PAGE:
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Vol. 6, No. 2;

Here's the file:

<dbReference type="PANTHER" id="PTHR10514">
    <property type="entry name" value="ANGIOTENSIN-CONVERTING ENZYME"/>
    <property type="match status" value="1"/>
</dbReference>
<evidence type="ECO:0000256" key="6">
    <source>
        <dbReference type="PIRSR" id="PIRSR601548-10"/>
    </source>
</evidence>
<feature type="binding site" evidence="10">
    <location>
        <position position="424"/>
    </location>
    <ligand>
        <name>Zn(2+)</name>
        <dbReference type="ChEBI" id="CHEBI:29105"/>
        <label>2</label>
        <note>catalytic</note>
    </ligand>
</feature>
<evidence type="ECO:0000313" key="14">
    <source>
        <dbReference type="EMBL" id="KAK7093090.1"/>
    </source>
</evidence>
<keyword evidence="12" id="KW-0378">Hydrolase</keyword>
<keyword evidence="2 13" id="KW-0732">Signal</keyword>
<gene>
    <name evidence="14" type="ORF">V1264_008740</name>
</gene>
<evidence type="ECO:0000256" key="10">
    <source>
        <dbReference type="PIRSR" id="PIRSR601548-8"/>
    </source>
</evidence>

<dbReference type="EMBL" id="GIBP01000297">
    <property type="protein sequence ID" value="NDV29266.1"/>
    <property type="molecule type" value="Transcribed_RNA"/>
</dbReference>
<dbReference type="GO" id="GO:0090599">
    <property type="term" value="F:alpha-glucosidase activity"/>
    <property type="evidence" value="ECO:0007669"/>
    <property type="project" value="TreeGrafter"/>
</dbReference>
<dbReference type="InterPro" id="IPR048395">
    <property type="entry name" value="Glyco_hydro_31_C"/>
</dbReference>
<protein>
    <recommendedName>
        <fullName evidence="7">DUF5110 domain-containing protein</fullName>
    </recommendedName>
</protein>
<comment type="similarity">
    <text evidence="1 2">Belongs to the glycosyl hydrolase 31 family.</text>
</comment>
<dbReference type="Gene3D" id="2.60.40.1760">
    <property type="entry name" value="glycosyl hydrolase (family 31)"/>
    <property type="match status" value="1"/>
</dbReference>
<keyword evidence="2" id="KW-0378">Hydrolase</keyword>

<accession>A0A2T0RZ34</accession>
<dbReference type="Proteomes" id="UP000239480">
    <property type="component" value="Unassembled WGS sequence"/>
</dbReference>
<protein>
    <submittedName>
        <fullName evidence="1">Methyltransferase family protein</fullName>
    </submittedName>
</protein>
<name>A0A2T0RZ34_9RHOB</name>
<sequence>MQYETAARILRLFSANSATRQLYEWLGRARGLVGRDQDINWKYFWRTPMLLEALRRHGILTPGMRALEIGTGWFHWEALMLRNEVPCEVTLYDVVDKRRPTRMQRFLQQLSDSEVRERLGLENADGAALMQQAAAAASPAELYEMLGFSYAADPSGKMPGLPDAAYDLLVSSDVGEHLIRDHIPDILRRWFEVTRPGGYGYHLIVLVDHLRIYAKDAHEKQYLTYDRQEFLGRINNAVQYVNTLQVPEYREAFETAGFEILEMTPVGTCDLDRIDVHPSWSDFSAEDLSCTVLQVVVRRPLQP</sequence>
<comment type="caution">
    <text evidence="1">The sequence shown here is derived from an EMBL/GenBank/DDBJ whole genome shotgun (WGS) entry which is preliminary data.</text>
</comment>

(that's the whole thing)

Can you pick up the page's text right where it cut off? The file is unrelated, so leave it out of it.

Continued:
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Figure 3 shows the trend of population growth in the city from 1891 to 2052. The current growth rate is estimated to be 8 per cent per annum compared to 9.7 percent (1967-1978), 4.8 percent (1978-1988) and 4.4 percent (1988-2002). The growth rate of Dar es Salaam is one of the highest in Sub Sahara Africa. As a result of this the city cannot provide adequate services and infrastructure including transportation infrastructure to cope with population increase and therefore, contributing to traffic congestion. As a matter of fact, Dar es Salaam will become a mega city within the coming 25 years that is by 2034. The increase in population will continue to exert pressure on road infrastructure and other social and economic services unless deliberate efforts are made to address traffic congestion in the City. 5.2.2 Urban Sprawl As already indicated Dar es Salaam is low rise sprawling City. Due to resource constraints the expansive character of the City has it has been difficulty for the City authorities to provide adequate basic services including road infrastructure to new areas. The end result of urban sprawl in Dar es Salaam is the poor and inadequate provision of service infrastructure including roads. In addition to poor service provision urban sprawl forces urban dwellers to use motorized transport to travel long distances to work places and other parts of the City to obtain services and goods. The two factors of poor road infrastructure and the necessity to use motorized transport contributes to congestion in the city. 5.2.3 Mono Centric City Structure As already indicated Dar es Salaam City has got only one CBD with the arterial roads originating from centre. This means that a lot of City services and institutions are located at one major point. This has led to traffic to predominantly flow from residential areas to the CBD in the mornings and vice versa in the evenings. The dominance one directional flow of traffic contributes to congestion in the mornings and evenings along the main roads and intersections (Kiunsi et al., 2006; Lupala & Kiunsi, 2011). 5.2.4 Lack overall Physical Plan and Development Control The first master plan for Dar es Salaam City, after independence, was made in 1968 and the second one in 1979 covering a period of 20 years up to 1999. Since then Dar es Salaam has not had an overall plan to guide its development. The 1979 master plan was not reviewed during the whole period of its existence apart from the City Council in 1992 introducing the Environmental Management Plan (EMP). The main objectives of EMP among other things were to increase the capacity of the city council to manage urban growth and development through participatory approaches of the communities, NGOs, central and local government and private sector. EMP was successful in identifying specific environmental issues and in developing squatter upgrading programmes but failed to deliver long term vision and comprehensive policies and guidelines for urban growth (UN-HABITAT and United Nations Environmental Programme [UNEP], 2005). Consequently, Ministry of Lands Housing and Settlement Development is now preparing a new master plan for Dar es Salaam. The 1979 master plan Apart from not being revised was to a large extent not implemented as planned. In other words there was a very poor development control of the City during the existence of the second master plan. The concept used to develop the master plan was good and if fully implemented it could have indeed contributed to the reduction of the current traffic congestion in the city. The master plan proposed the city to be structured with six main levels of ten cell, housing cluster, neighbourhood, community and district. At each level appropriate services and community facilities could be provided. Table 1 shows the types of facilities and services that were to be provided at each level. The plan proposed an increase of types and capacities of services as you go up the city structure. As an example at housing cluster level only a nursery school and paying ground were to be provided. While at the district level a higher order of facilities and services including commercial, office space and recreational areas were provided. The aim of the master plan was to ensure adequate distribution of facilities within the city that were within easy reach of all residents and in accordance with population thresholds as summarized below in Table 1. The master plan clearly pointed out that such urban structure would reduce the daily need to travel to the city center for common services. Unfortunately, this was not fully implemented as evidenced by many large residential areas in Dar es Salaam not having basic facilities and services. Consequently, their residents in these areas have to travel regularly to the CBD to obtain basic services and therefore contributing to traffic congestion.